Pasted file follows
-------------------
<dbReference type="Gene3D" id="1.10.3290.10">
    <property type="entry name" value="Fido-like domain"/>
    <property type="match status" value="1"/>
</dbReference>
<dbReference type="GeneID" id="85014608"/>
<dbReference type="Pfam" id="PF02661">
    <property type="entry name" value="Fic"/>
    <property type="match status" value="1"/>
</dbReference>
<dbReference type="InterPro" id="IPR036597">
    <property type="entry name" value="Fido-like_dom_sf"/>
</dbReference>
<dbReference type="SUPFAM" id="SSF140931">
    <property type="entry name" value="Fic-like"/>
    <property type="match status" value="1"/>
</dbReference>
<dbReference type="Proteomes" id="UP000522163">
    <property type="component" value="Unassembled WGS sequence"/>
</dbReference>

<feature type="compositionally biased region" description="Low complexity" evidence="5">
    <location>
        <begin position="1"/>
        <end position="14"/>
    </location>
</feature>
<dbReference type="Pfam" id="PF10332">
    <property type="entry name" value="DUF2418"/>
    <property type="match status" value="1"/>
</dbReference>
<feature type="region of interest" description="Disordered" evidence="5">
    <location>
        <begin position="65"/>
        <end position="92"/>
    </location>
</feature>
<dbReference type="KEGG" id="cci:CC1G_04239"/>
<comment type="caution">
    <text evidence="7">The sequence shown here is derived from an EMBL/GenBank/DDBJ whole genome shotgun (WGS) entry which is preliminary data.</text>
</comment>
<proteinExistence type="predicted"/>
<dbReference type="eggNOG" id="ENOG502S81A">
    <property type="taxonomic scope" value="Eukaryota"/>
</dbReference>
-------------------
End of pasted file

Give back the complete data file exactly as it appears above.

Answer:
<dbReference type="Gene3D" id="1.10.3290.10">
    <property type="entry name" value="Fido-like domain"/>
    <property type="match status" value="1"/>
</dbReference>
<dbReference type="GeneID" id="85014608"/>
<dbReference type="Pfam" id="PF02661">
    <property type="entry name" value="Fic"/>
    <property type="match status" value="1"/>
</dbReference>
<dbReference type="InterPro" id="IPR036597">
    <property type="entry name" value="Fido-like_dom_sf"/>
</dbReference>
<dbReference type="SUPFAM" id="SSF140931">
    <property type="entry name" value="Fic-like"/>
    <property type="match status" value="1"/>
</dbReference>
<dbReference type="Proteomes" id="UP000522163">
    <property type="component" value="Unassembled WGS sequence"/>
</dbReference>

<feature type="compositionally biased region" description="Low complexity" evidence="5">
    <location>
        <begin position="1"/>
        <end position="14"/>
    </location>
</feature>
<dbReference type="Pfam" id="PF10332">
    <property type="entry name" value="DUF2418"/>
    <property type="match status" value="1"/>
</dbReference>
<feature type="region of interest" description="Disordered" evidence="5">
    <location>
        <begin position="65"/>
        <end position="92"/>
    </location>
</feature>
<dbReference type="KEGG" id="cci:CC1G_04239"/>
<comment type="caution">
    <text evidence="7">The sequence shown here is derived from an EMBL/GenBank/DDBJ whole genome shotgun (WGS) entry which is preliminary data.</text>
</comment>
<proteinExistence type="predicted"/>
<dbReference type="eggNOG" id="ENOG502S81A">
    <property type="taxonomic scope" value="Eukaryota"/>
</dbReference>